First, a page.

Hyperion Records

Sing unto God, O ye kingdoms of the earth, Z52
composer
1687
author of text
Psalm 68: 32-35

Recordings
'Purcell: The Complete Anthems and Services, Vol. 4' (CDA66644)
Purcell: The Complete Anthems and Services, Vol. 4
MP3 £4.00FLAC £4.00ALAC £4.00Buy by post £13.99 (ARCHIVE SERVICE) CDA66644  Archive Service; also available on CDS44141/51   Download currently discounted
'Purcell: The Complete Sacred Music' (CDS44141/51)
Purcell: The Complete Sacred Music
MP3 £35.00FLAC £35.00ALAC £35.00Buy by post £40.00 CDS44141/51  11CDs Boxed set (at a special price)  
Details
Track 10 on CDA66644 [5'50] Archive Service; also available on CDS44141/51
Track 10 on CDS44141/51 CD4 [5'50] 11CDs Boxed set (at a special price)

Sing unto God, O ye kingdoms of the earth, Z52
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For his setting of Sing unto God, first heard in 1687, Purcell once again turned to the voice of his friend and colleague John Gostling. The first hearing in the Chapel Royal must have turned a few heads, for Purcell was clearly determined to use every available note of Gostling’s ‘stupendous’ vocal range. The first section calls on all the kingdoms of the earth to praise God, involving mainly the agile upper end of the voice in a series of florid runs before the choir’s ‘Alleluia’ gives the soloist a brief respite. ‘Who sitteth in the heavens over all’ was irresistible to Purcell, who responded to ‘Lo, he doth send out his voice, yea, and that a mighty voice’ by taking the singer from above the musical stave to well below it in a series of breathtaking phrases. ‘Ascribe ye the power’ is more conventional, set in a triple metre and once again leading to Alleluias from the choir. As so often though with Purcell, it is the slow section which is most musically effective: the melismas of ‘O God’ expand majestically (and the key turns from minor to major) onto the word ‘wonderful’. ‘He will give strength and power’ is almost Handelian in its noble mood and smoothly running continuo line, and the section, having glorified God so expansively, ends quietly. The final statement by choir and soloist ‘Blessed be God: Amen’ is made all the more effective by its restrained breadth.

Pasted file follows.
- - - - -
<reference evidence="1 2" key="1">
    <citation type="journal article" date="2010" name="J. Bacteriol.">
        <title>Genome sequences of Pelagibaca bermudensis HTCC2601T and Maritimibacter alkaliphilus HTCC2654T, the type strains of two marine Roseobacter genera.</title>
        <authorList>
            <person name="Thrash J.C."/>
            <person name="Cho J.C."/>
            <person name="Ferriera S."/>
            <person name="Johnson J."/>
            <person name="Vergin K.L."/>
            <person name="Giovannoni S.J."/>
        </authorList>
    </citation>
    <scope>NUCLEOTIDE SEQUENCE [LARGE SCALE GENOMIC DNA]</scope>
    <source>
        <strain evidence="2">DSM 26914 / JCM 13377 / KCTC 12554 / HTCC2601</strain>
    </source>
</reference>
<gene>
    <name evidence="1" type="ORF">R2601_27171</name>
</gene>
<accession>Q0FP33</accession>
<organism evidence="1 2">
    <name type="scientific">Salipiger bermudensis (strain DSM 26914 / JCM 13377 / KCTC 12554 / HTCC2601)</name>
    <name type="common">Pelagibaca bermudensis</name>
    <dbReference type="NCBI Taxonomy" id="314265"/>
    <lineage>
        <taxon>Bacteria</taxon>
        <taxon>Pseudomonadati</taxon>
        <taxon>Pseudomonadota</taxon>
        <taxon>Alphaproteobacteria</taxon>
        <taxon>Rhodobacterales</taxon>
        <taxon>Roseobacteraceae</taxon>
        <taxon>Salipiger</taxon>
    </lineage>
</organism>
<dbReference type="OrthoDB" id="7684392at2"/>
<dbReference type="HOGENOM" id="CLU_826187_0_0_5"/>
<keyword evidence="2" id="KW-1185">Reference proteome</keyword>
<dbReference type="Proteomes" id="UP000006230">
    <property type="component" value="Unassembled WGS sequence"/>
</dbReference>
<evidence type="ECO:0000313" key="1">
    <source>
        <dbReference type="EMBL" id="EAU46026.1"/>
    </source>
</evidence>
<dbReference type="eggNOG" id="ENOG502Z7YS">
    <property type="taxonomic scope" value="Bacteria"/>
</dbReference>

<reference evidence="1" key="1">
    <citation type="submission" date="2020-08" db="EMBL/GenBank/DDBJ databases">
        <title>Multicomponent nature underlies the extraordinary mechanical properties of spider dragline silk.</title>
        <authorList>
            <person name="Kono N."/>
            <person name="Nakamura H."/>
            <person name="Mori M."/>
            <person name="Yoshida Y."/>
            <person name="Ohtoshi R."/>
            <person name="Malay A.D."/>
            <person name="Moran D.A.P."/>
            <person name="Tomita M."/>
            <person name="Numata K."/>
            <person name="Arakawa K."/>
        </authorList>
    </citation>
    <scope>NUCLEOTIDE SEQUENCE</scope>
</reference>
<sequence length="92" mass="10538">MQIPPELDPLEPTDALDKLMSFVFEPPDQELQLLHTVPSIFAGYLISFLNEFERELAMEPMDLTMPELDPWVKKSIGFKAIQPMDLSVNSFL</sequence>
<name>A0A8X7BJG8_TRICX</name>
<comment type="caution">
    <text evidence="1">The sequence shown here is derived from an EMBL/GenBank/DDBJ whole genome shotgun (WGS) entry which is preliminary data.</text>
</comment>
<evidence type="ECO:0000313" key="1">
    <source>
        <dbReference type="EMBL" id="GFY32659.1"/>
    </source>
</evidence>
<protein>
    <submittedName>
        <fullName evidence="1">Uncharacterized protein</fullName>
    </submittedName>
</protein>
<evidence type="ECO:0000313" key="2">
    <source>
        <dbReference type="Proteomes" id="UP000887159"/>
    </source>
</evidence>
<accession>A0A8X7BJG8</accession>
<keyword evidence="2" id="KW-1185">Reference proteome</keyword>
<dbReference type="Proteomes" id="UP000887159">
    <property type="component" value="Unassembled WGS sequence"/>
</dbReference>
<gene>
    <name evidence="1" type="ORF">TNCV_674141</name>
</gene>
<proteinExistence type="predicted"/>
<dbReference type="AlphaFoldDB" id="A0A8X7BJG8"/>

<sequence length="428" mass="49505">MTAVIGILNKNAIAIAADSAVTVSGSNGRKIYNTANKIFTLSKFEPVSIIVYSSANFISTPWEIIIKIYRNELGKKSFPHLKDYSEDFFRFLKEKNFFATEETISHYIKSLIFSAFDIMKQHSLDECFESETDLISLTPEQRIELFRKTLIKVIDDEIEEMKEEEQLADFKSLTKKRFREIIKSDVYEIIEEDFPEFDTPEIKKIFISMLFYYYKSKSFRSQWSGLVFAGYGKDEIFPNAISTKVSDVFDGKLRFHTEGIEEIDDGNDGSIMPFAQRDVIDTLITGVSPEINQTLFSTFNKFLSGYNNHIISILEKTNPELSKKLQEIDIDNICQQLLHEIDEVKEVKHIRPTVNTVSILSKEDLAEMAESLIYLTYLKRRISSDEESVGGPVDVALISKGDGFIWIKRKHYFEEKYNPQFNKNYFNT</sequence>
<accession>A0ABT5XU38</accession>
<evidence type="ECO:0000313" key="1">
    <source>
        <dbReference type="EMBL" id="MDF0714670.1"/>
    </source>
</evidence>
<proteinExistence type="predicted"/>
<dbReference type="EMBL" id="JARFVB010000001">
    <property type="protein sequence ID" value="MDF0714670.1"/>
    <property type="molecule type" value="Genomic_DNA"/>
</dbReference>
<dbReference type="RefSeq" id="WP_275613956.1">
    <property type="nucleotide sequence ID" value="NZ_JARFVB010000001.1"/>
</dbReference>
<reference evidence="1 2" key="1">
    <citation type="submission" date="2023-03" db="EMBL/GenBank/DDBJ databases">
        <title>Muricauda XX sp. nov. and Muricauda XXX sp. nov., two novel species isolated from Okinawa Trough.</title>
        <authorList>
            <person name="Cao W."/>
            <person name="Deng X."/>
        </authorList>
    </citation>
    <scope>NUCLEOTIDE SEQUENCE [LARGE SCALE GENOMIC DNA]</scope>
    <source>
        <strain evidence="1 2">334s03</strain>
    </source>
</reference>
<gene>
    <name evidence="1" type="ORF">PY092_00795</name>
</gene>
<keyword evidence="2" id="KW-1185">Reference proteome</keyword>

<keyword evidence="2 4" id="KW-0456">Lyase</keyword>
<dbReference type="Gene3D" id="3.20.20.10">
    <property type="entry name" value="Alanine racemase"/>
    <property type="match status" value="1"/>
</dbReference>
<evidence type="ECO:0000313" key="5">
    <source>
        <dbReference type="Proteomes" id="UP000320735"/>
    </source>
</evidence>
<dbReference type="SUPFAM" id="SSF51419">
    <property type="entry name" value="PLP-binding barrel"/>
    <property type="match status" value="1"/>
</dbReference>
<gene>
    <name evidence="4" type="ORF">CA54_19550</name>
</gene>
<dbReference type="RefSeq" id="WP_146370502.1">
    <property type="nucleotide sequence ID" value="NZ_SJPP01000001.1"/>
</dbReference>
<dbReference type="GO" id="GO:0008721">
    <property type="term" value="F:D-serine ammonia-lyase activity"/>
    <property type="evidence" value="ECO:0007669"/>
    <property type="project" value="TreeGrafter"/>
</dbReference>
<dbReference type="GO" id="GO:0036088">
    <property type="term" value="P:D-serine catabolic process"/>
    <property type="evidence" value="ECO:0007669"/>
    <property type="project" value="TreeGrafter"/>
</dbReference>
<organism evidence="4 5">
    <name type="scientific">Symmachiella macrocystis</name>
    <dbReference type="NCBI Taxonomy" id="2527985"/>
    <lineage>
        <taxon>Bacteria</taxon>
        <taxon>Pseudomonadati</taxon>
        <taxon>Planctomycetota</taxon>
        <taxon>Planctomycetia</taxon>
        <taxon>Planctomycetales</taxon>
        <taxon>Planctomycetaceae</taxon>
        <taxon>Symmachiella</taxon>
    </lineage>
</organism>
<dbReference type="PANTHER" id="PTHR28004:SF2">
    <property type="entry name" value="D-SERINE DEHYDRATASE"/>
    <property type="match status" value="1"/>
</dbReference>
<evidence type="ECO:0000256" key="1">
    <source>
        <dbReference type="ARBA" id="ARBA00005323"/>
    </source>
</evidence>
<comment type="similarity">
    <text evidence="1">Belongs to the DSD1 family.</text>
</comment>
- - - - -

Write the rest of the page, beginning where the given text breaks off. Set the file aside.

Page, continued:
from notes by Robert King ©

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